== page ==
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Environment; Ecotoxicology; Pollution, general; Environmental Health; Environmental Chemistry; Soil Science & Conservation; Monitoring/Environmental Analysis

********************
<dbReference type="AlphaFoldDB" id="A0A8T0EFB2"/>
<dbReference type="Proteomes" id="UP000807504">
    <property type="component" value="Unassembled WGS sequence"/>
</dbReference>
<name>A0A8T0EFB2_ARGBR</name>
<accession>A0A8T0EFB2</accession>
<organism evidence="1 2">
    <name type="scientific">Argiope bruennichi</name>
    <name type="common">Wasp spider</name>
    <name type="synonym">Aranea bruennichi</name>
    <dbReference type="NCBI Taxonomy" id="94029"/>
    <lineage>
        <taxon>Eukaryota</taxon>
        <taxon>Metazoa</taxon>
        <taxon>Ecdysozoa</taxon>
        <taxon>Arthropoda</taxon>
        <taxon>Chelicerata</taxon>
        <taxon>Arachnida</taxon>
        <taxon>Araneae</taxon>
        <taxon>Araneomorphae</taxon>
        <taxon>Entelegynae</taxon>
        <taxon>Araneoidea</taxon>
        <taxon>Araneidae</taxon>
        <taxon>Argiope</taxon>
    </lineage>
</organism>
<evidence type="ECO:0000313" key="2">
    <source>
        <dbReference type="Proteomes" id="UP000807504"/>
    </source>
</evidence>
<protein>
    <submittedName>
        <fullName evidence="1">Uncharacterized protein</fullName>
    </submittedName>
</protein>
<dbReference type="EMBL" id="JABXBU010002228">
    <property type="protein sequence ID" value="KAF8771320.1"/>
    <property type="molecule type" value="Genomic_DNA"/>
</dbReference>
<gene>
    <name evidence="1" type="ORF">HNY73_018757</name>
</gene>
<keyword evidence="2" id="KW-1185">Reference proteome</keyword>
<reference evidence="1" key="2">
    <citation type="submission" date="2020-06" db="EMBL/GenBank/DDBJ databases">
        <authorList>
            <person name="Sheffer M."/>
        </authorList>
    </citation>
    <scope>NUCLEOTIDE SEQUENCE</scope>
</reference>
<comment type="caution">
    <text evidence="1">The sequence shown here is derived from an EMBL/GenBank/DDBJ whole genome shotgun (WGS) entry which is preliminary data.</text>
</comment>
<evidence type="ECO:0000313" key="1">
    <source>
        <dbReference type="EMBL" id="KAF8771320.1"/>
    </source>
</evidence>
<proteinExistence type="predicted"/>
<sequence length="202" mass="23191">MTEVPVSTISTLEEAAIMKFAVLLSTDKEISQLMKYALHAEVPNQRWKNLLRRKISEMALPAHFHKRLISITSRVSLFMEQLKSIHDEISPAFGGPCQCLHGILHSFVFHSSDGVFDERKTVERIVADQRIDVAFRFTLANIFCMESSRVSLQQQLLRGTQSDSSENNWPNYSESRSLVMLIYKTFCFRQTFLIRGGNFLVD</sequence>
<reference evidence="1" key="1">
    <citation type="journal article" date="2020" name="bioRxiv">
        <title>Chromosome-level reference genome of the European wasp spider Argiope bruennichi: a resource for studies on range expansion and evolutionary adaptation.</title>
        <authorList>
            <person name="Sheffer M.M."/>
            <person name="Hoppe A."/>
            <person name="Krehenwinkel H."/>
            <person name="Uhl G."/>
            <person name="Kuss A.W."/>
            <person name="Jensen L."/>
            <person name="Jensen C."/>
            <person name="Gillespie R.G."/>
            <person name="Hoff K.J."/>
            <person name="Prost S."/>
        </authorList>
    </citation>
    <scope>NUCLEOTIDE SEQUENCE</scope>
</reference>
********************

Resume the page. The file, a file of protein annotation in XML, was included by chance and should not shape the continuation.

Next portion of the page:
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Abstract